While cases of sexual misconduct and moral lapses by clergy do grab the headlines in a nation with a voyeuristic appetite for scandal and hypocrisy among church leaders, the church itself needs to learn from those stories of how secular and civil leaders are brought down by moral scandals. The church assumes the right to make moral proclamations to the nation, but then views the moral lapses of its own leaders as personal failings but not as public spectacles. Civil leaders on the other hand, in an extrovert driven culture, are always public spectacles and so their personal moral failures are always viewed as of public interest. Which is why leadership moral lapses by church leaders are viewed by the public as particularly heinous hypocrisy and certainly are considered fair game for how the public should judge the church’s moral authority as a whole.
John Baldoni writing in the WASHINGTON POST suggests If David Petraeus Wrote a Book On Leadership (30 Nov 2012) it should address “how a leader can recognize when he is too full of himself, and too tempted by indulgence, that it harms not only his character but also the organization’s.”
Baldoni says leaders need some lessons in how to deal with temptation, because for leaders temptation turns out not just to be personal but impacts an entire organization. He says:
“Every human being is at some point tempted to do things that aren’t right. But when such temptation comes to a leader, its lure may be more potent and its effect, if indulged, more catastrophic. The result is often a loss of that trust, which was the very source of leverage the leader had to get things done in an organization.”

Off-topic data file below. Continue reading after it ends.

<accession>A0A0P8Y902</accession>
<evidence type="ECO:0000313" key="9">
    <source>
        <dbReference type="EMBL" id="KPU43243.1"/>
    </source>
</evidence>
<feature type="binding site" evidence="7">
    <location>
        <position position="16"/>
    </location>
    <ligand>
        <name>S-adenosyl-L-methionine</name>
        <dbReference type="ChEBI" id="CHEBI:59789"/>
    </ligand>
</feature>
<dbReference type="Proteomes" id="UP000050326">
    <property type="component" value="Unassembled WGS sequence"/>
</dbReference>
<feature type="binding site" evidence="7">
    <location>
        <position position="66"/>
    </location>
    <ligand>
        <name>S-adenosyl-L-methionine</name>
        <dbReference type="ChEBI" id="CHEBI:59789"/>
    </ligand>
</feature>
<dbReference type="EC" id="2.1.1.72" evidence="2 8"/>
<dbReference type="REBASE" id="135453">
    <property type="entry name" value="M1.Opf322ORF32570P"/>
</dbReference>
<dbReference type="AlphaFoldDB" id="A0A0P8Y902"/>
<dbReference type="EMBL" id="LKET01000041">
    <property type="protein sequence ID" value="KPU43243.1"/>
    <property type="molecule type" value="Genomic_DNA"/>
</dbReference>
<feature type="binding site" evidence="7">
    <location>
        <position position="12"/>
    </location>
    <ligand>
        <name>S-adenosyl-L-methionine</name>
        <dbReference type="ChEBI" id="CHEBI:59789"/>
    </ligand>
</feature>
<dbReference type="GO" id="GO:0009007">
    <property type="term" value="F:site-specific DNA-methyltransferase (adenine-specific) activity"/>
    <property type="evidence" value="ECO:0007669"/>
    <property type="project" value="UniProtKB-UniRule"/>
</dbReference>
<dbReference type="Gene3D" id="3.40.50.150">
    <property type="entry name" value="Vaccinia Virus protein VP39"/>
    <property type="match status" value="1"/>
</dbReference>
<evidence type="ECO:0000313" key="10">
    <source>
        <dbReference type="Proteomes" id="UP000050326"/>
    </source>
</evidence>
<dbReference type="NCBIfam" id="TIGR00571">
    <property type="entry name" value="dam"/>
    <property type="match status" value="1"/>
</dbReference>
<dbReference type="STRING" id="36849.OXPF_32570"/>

Trust is the true power that leaders have. In a meritocracy, that trust is earned, and it can be lost. Some however in positions of hierarchical power forget that trust is earned and they assume the power they have is despotic and so can never be challenged let alone taken away from them. Baldoni continues:
“When people rise to positions of authority, they grow accustomed to having things their way. One of the unfortunate effects of this is that they often develop a soft spot for flattery and a blind spot for criticism and warnings.”
His warning is certainly echoed by many things one can read in THE PHILOKALIA.
It is interesting in the church that often those in power want the authority of the Apostle Peter – the rock upon whom they believe the church is built. They see this power as being unquestionable and that it gives them the right to lord it over others. Yet, Peter was not the disciple whom Jesus loved who laid close to his breast. The beloved disciple was the youngest of the Twelve, the least of the brethren in an age conscious hierarchical society.
There are many signs of power in the church, not all of them are under a Byzantine miter. There is the power to bind and loose, to forgive, to show mercy to Christ in the least of His brothers and sisters, to heal the sick, to evangelize, to speak in tongues, to prophesy, to teach, to administer, to bring people to repentance, to drive out demons and especially to love.
In THE BROTHERS KARAMAZOV, Dostoyevsky contrasts the power of the Grand Inquisitor to intimidate and cower people with the power of Christ to love and raise the dead. Both had power, and the people certainly feared the power of the Grand Inquisitor which was real – the power to arrest and imprison Christ. It is the power of secular Rome. It was not however the power of eternity or of divinity. That was found only in the love of Christ.
Power corrupts, they say. Power also weakens, for it lays us open to more temptations. While, like the famous butterfly effect of chaos theory, each sin committed by any Christian causes the whole body to suffer, the sins of leadership are exponentially more destructive in their effect on the entire Body. Good reason for church leaders to have a real sense of what power and powers they have access to as they endeavor to lead by example in the church.